posted at 10:01 am on September 20, 2016 by Ed Morrissey
The question most asked after attacks like the Minnesota mall stabbing is whether the terrorist was a “lone wolf.” After more sophisticated attacks such as those seen in New York City and New Jersey in the same weekend, the question becomes “Where was the terror cell?” According to the FBI, which at one time had several people detained before the arrest of Ahmad Rahami, the answer — so far — is that they haven’t any indication of its existence:
Now that Rahami is in custody, the investigation is shifting to focus on whether he acted alone and what his motivation may have been, said James O’Neill, the New York police commissioner.
William Sweeney Jr., assistant director in charge of the FBI’s New York division, said that authorities have found “no indication that there is a [terror] cell operating in the area.” …
Federal law enforcement officials have told The Washington Post they believe all three cases involving explosives in New York and New Jersey to be linked. They would not say whether the five people taken into custody Sunday night and later released were linked to Rahami or how Rahami’s family fit in, if at all.
Apparently, law enforcement only have Rahami in custody, but they’re not done yet. If that stands, then perhaps this would be more of a Boston Marathon-style terror effort, although it’s worth noting that the Tsarnaev brothers did have help in putting that attack in place. However, CNN reports that investigators do want to track down a couple of more men seen in the videos, apparently providing some assistance to Rahami, perhaps unwittingly:
Though FBI Assistant Director William F. Sweeney Jr. said there is “no indication” of an active operating cell in the New York area, evidence suggests Rahami was not acting alone, sources told CNN.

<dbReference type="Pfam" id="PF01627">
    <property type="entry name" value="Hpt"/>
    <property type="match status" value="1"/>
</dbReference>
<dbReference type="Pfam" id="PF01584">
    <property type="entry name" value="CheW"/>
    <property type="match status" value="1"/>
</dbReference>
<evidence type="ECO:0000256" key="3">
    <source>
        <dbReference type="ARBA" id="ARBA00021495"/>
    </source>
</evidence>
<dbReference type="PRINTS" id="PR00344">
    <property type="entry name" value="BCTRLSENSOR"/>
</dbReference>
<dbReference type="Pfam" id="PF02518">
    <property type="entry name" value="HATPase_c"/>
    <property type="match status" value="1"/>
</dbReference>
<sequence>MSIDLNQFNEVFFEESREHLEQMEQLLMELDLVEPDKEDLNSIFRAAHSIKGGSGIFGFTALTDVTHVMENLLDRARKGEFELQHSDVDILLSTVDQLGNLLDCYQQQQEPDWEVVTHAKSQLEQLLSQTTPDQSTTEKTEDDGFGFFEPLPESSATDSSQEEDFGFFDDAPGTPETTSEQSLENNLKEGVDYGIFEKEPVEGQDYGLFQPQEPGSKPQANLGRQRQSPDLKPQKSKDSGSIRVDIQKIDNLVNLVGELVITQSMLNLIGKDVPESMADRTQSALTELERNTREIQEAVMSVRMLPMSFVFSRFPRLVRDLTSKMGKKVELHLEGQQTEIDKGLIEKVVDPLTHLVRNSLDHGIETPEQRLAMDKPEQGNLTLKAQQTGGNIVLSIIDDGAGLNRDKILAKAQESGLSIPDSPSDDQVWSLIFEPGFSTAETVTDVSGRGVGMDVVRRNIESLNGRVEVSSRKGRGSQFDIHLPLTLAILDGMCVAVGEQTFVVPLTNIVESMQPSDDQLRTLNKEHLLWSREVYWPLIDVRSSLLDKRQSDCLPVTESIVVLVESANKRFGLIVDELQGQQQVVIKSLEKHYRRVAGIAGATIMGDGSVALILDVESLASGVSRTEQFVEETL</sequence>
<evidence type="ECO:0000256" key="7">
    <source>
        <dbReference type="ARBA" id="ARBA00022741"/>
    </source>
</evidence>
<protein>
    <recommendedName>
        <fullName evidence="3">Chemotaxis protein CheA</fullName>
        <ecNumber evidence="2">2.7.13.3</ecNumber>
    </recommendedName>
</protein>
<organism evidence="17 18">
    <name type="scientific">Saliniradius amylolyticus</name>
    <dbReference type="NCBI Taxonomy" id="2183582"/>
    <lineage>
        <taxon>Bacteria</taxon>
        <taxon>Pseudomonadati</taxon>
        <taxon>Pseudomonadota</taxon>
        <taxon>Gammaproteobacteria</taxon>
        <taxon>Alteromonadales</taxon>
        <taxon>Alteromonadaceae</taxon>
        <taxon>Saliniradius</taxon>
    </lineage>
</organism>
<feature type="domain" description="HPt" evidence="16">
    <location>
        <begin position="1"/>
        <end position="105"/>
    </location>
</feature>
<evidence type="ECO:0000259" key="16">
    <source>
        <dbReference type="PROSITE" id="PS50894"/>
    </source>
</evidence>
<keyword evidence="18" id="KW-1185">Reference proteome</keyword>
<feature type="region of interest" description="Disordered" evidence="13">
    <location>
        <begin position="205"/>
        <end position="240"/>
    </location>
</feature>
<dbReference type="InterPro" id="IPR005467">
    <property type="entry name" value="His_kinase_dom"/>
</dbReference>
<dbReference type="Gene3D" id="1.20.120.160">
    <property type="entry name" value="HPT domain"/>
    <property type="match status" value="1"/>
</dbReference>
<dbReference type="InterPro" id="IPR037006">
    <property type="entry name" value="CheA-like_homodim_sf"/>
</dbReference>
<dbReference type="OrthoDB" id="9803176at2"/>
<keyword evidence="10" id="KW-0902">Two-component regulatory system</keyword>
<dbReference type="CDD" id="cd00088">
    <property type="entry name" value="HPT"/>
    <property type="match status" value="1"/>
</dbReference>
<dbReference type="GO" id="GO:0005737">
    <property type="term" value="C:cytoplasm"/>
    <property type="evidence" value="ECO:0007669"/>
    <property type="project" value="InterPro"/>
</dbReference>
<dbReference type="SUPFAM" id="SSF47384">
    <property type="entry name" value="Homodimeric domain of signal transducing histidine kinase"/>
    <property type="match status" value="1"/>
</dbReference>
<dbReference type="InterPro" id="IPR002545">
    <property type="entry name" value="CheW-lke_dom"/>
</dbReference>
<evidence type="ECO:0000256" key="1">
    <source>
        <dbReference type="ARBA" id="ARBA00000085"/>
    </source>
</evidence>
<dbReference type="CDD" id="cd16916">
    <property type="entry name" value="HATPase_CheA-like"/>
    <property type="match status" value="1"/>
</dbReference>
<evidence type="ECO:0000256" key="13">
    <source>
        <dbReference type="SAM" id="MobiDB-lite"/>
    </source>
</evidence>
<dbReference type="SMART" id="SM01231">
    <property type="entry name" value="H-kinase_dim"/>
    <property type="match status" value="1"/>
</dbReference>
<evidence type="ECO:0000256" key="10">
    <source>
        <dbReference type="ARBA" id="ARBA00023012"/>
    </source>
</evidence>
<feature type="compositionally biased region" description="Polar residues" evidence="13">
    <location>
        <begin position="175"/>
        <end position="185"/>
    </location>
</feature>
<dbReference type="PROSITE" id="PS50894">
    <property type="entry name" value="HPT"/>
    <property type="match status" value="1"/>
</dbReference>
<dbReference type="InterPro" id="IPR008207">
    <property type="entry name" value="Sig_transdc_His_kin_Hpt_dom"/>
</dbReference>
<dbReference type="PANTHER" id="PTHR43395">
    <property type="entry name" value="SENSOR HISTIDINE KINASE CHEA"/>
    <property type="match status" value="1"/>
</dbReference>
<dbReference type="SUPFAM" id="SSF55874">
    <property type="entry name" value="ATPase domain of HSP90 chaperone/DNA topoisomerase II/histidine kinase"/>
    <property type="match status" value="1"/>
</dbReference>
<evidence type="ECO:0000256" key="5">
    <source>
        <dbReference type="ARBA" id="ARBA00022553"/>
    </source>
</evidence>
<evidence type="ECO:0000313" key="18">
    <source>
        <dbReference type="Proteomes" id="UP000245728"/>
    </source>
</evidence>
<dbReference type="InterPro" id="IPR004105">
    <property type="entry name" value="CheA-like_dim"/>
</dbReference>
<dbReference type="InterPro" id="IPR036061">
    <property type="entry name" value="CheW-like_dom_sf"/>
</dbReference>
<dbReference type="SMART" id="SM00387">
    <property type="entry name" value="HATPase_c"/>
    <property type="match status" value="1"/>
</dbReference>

Surveillance video shows a man believed to be Rahami with a duffel bag in the area where an unexploded pressure cooker was found in New York’s Chelsea neighborhood.
After he leaves, the video shows two other men removing a white garbage bag believed to contain the pressure cooker from the duffel bag and leaving it on the sidewalk, according to a senior law enforcement official and another source familiar with the video.
Investigators want to talk to the two men but appear to have moved away from the idea that the pair had been involved. New York police Commissioner James O’Neill described the men as “strolling” along the street and seeming “incredulous” when they took the bag.
Rahami’s father insisted yesterday that the family had no idea that the son was planning on becoming a terrorist. That might be a bit of a stretch, though. Rahami’s travelogue over the last few years might not have caught the attention of counter-terrorism investigators, but shouldn’t it have raised a few red flags with the family?
Two acquaintances told the New York Times Rahami traveled to Afghanistan about four years ago and that, upon his return, he seemed a changed man, less apt to easy laughter and more serious about his Muslim faith.
“It’s like he was a completely different person,” Flee Jones, a 27-year-old rapper who grew up with Rahami, told the newspaper. “He got serious and completely closed off.”
Rahami abandoned his typical Western clothing in favor of traditional Muslim apparel after his return and began regular prayer sessions in the back of the restaurant, First American Fried Chicken, on Elmora Street in Elizabeth, Jones told the newspaper.
Separately, CNN reported Monday evening that Rahami had also traveled to Quetta, Pakistan, in 2011 and again for an extended period in 2013. The news outlet said he returned to the United States in March 2014 after having married overseas.
Here was another clue — Rahami’s Pakistani wife left the country a few days before the attacks:
The wife of New York and New Jersey bombings suspect Ahmad Khan Rahami left the United States a few days before the attacks, a law enforcement official said Tuesday.
Authorities are working with officials in Pakistan and the United Arab Emirates to get access to her and to ask questions about what she knew, the official said.
Didn’t that seem peculiar to Rahami’s family? A strict Muslim presumably would not have sent his wife off to travel alone unless under extraordinary conditions. They might not have had any reason to know specifically what was happening, but they had to wonder at least a little bit about it.
Despite early reports yesterday, it turns out that no one had Rahami on any kind of watch list. Here’s a question to ponder, one asked on Twitter yesterday. How many trips to Afghanistan and Pakistan does it take to end up on the radar of the Joint Task Force on Terrorism? It’s more than three, it seems.